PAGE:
What sets woodwork apart is that it is exclusively a reductive process. I can only make a piece of wood smaller. I can glue bits together, but once a piece is cut, that's it. When it took 60 years for this piece of wood to grow, and there are no other identical boards, and I’m taking it from its raw, blank state – whatever I do with it needs to be an improvement. This means taking a long time looking at the features of specific boards – grain patterns, colours, strength and movement characteristics – to ensure their best use. If I don’t pay very close attention to why I’m doing something in a particular way, there’s no reason to be doing it at all.


Different woods have vastly different aromas, changed again by how the wood is treated – how does the fragrance of wood affect your experience as a maker?

The smells and sounds of woodwork are some of the best parts! Taking a shaving of cyprus pine (a citrus, minty smell), or applying the first coat of tung oil (a rich orange oil made from nuts) are a real treat. In many aspects this kind of work is mentally and physically challenging, and as I mentioned above, the actual process of the work forms a huge part of why I do it. Metal working, in my mind, is a necessary evil of woodworking. A dull tool is a useless and dangerous tool. I don’t look forward to a messy, greasy session of smelling steel and cutting fluid, but the smell of fresh sawdust? The sound of a sharp plane iron glide through wood? Yes please! (The exception to this is traditional hide glue, which smells like halitosis and flatulence).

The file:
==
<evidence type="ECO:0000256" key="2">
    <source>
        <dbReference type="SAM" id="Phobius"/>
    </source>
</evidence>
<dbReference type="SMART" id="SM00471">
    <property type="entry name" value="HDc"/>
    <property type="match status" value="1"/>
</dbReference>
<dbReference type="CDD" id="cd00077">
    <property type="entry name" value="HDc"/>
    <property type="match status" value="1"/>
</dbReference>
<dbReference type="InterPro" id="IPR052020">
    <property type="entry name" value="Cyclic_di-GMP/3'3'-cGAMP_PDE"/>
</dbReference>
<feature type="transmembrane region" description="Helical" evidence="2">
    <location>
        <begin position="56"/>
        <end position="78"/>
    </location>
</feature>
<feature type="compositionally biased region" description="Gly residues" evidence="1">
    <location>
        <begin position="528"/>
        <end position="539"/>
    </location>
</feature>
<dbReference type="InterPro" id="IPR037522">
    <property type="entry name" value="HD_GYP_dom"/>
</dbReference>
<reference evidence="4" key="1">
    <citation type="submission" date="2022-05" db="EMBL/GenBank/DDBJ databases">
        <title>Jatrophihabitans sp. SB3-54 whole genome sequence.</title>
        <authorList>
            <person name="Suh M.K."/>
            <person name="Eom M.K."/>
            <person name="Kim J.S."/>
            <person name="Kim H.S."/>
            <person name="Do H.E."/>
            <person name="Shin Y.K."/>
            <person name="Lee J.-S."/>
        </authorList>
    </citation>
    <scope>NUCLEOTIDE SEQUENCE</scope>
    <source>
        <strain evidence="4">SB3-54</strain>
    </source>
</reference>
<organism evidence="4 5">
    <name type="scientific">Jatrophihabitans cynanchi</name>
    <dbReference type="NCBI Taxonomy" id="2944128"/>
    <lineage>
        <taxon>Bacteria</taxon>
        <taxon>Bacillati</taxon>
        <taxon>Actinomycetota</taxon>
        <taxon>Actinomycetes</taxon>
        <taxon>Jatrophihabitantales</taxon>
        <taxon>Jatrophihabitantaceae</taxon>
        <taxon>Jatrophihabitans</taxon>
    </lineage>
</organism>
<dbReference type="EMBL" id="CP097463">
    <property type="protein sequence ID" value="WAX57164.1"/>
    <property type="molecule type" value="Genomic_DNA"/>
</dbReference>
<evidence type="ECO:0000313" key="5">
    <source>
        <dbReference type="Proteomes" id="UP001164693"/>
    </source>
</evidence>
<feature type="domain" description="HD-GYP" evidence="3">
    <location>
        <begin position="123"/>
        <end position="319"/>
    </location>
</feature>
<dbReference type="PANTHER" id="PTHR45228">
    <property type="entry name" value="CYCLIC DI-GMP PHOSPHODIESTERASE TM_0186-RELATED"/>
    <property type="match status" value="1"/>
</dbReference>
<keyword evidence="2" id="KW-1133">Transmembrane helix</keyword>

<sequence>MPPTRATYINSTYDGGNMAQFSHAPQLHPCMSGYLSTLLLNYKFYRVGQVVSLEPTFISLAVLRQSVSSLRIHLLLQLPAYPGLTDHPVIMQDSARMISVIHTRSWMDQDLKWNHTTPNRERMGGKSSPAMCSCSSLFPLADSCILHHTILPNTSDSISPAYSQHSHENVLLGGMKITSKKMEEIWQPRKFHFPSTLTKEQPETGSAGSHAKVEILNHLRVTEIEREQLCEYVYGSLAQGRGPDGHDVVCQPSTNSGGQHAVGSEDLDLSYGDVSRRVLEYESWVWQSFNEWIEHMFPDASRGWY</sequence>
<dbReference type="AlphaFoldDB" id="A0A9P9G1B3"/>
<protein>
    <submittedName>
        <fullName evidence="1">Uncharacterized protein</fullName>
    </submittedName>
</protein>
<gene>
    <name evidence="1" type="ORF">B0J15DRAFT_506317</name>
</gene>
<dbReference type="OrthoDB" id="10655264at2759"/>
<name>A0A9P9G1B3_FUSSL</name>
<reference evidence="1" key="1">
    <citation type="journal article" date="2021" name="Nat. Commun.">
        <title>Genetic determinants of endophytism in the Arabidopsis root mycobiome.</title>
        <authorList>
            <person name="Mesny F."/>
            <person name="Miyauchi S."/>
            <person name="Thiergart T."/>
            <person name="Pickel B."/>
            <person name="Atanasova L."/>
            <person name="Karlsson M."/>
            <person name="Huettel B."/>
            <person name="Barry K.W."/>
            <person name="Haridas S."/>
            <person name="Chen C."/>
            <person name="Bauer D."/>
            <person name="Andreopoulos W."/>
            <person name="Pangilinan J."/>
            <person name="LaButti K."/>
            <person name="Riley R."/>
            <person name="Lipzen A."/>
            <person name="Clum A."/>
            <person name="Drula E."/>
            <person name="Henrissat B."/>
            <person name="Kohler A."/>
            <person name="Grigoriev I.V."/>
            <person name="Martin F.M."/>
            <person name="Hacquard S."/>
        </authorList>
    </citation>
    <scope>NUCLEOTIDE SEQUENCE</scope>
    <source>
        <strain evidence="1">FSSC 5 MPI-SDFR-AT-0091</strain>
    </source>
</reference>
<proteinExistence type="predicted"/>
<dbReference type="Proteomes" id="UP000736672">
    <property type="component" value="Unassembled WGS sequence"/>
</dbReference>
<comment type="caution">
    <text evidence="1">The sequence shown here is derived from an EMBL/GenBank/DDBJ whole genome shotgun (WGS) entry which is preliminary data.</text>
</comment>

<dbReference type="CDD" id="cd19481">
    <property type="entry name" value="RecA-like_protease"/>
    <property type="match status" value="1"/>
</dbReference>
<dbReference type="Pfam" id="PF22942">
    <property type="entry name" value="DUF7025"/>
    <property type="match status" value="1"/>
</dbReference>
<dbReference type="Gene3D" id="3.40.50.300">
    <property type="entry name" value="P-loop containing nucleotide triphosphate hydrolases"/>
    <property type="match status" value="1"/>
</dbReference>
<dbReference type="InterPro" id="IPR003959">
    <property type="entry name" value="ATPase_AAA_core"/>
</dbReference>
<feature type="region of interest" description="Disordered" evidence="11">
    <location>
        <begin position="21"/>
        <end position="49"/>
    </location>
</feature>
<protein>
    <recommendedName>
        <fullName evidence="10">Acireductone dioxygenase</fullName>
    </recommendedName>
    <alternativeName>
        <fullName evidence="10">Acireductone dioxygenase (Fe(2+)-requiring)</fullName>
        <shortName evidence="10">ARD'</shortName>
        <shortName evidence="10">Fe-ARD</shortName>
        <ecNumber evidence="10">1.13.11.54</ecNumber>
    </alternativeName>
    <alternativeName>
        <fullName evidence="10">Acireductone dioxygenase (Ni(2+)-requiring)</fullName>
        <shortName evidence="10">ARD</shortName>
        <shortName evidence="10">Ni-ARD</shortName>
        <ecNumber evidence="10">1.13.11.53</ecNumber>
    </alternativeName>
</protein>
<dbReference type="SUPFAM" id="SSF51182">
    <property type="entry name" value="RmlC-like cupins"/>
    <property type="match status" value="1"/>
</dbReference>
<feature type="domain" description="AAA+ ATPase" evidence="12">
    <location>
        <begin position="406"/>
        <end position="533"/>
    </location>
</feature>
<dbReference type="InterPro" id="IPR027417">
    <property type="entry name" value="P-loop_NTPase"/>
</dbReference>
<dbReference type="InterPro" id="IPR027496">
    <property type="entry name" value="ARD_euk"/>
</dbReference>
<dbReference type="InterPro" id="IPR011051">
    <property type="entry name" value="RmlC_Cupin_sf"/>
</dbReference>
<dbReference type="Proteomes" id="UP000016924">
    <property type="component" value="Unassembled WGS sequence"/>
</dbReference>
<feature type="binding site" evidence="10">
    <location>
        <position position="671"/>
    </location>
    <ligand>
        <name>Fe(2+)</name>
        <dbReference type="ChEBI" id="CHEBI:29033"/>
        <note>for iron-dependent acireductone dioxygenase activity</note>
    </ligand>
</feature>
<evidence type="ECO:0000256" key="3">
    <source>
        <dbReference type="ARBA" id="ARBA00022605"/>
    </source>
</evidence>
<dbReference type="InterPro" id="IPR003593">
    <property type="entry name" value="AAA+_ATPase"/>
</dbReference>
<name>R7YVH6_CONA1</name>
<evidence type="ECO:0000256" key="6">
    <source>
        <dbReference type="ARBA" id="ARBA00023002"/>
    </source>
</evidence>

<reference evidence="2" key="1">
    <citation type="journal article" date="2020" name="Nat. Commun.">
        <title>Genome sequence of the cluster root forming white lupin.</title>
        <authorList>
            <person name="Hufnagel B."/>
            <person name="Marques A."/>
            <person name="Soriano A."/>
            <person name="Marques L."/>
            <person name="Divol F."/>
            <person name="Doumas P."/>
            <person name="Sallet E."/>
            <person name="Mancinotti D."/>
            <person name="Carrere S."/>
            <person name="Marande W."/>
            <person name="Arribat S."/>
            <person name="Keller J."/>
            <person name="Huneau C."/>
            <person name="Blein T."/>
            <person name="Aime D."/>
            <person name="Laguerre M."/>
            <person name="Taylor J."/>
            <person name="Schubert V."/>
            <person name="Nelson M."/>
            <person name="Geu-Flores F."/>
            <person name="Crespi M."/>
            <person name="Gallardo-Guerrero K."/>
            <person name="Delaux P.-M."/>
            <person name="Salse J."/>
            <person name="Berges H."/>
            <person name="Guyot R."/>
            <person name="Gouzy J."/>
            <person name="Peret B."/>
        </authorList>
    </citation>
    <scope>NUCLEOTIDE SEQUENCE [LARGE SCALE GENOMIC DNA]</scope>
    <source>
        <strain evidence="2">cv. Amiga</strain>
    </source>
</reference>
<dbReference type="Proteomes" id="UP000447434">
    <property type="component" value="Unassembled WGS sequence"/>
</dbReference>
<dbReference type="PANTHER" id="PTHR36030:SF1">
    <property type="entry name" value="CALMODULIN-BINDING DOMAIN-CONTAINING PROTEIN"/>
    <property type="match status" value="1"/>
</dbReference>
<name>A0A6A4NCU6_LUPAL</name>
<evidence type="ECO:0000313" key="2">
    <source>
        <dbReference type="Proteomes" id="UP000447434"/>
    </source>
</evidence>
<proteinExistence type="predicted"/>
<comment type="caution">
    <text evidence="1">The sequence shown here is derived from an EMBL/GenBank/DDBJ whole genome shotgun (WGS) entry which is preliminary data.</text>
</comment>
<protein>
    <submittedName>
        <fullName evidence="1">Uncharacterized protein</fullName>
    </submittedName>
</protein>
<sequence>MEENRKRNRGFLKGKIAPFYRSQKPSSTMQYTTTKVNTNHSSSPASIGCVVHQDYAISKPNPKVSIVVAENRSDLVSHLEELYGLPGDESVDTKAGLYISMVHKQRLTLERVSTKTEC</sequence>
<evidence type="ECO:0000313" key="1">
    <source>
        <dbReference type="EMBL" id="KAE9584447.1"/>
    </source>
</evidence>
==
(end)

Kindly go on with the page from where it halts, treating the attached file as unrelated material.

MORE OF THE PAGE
Jack Sheahan Jorum Craft Award

What drew you to the Japanese and Scandinavian aesthetic and philosophical principles your work is inspired by?

Starting out with a passion for woodwork, but without regular access to a workspace, tools, or materials, I spent a lot of time reading – particularly about how different cultures have approached the craft. Japanese tools evolved in a totally different environment to Western ones, so work in very different ways. I’ve not looked back since I swapped my saws to Japanese style, and am slowly building a chisel and plane collection. Japan also has a very strong cultural history for craft, and a deep religious connection to it. I think particularly of temple construction – of all-wood structures built with mind-bending joints designed to be regularly disassembled and repaired – and the tea ceremony with its focus on how objects, and how they’re used, can contain a different kind of beauty.